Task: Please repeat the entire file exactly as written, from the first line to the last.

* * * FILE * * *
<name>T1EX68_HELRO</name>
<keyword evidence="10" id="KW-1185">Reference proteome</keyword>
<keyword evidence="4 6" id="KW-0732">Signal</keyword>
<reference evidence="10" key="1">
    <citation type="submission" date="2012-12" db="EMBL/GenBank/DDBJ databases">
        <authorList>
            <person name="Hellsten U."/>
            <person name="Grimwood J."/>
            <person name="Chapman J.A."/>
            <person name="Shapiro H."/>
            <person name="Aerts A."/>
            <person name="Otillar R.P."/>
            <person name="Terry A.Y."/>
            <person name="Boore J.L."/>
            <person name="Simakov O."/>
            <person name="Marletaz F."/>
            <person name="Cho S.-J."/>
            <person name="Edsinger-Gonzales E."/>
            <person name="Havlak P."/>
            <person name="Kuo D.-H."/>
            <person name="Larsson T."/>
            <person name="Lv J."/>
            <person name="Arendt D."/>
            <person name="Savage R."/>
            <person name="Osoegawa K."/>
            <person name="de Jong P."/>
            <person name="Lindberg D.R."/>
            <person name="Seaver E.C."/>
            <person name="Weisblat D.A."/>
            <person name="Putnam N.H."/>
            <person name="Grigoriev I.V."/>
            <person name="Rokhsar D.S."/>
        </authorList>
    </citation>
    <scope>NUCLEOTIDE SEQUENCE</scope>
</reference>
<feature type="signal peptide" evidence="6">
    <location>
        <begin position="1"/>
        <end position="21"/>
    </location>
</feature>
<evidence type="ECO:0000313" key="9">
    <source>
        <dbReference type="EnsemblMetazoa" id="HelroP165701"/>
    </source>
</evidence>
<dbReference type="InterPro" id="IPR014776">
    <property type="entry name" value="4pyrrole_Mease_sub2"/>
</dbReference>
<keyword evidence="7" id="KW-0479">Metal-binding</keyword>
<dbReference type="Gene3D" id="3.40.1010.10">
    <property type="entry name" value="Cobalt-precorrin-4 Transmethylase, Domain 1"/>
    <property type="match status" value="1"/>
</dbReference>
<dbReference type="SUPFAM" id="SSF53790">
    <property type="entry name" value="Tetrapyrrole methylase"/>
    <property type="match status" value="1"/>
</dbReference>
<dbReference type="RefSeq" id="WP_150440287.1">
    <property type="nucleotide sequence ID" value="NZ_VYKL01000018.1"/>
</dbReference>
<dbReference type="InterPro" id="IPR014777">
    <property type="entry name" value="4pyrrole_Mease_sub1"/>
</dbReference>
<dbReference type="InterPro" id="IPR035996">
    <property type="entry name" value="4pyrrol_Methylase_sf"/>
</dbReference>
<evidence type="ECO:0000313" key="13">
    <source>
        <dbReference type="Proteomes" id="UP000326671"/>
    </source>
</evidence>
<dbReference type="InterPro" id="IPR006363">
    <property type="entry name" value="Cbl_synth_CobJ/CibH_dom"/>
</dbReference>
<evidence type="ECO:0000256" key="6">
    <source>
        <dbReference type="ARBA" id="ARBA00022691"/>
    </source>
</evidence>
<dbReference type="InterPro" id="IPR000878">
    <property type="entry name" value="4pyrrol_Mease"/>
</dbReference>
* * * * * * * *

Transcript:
<name>T1EX68_HELRO</name>
<keyword evidence="10" id="KW-1185">Reference proteome</keyword>
<keyword evidence="4 6" id="KW-0732">Signal</keyword>
<reference evidence="10" key="1">
    <citation type="submission" date="2012-12" db="EMBL/GenBank/DDBJ databases">
        <authorList>
            <person name="Hellsten U."/>
            <person name="Grimwood J."/>
            <person name="Chapman J.A."/>
            <person name="Shapiro H."/>
            <person name="Aerts A."/>
            <person name="Otillar R.P."/>
            <person name="Terry A.Y."/>
            <person name="Boore J.L."/>
            <person name="Simakov O."/>
            <person name="Marletaz F."/>
            <person name="Cho S.-J."/>
            <person name="Edsinger-Gonzales E."/>
            <person name="Havlak P."/>
            <person name="Kuo D.-H."/>
            <person name="Larsson T."/>
            <person name="Lv J."/>
            <person name="Arendt D."/>
            <person name="Savage R."/>
            <person name="Osoegawa K."/>
            <person name="de Jong P."/>
            <person name="Lindberg D.R."/>
            <person name="Seaver E.C."/>
            <person name="Weisblat D.A."/>
            <person name="Putnam N.H."/>
            <person name="Grigoriev I.V."/>
            <person name="Rokhsar D.S."/>
        </authorList>
    </citation>
    <scope>NUCLEOTIDE SEQUENCE</scope>
</reference>
<feature type="signal peptide" evidence="6">
    <location>
        <begin position="1"/>
        <end position="21"/>
    </location>
</feature>
<evidence type="ECO:0000313" key="9">
    <source>
        <dbReference type="EnsemblMetazoa" id="HelroP165701"/>
    </source>
</evidence>
<dbReference type="InterPro" id="IPR014776">
    <property type="entry name" value="4pyrrole_Mease_sub2"/>
</dbReference>
<keyword evidence="7" id="KW-0479">Metal-binding</keyword>
<dbReference type="Gene3D" id="3.40.1010.10">
    <property type="entry name" value="Cobalt-precorrin-4 Transmethylase, Domain 1"/>
    <property type="match status" value="1"/>
</dbReference>
<dbReference type="SUPFAM" id="SSF53790">
    <property type="entry name" value="Tetrapyrrole methylase"/>
    <property type="match status" value="1"/>
</dbReference>
<dbReference type="RefSeq" id="WP_150440287.1">
    <property type="nucleotide sequence ID" value="NZ_VYKL01000018.1"/>
</dbReference>
<dbReference type="InterPro" id="IPR014777">
    <property type="entry name" value="4pyrrole_Mease_sub1"/>
</dbReference>
<dbReference type="InterPro" id="IPR035996">
    <property type="entry name" value="4pyrrol_Methylase_sf"/>
</dbReference>
<evidence type="ECO:0000313" key="13">
    <source>
        <dbReference type="Proteomes" id="UP000326671"/>
    </source>
</evidence>
<dbReference type="InterPro" id="IPR006363">
    <property type="entry name" value="Cbl_synth_CobJ/CibH_dom"/>
</dbReference>
<evidence type="ECO:0000256" key="6">
    <source>
        <dbReference type="ARBA" id="ARBA00022691"/>
    </source>
</evidence>
<dbReference type="InterPro" id="IPR000878">
    <property type="entry name" value="4pyrrol_Mease"/>
</dbReference>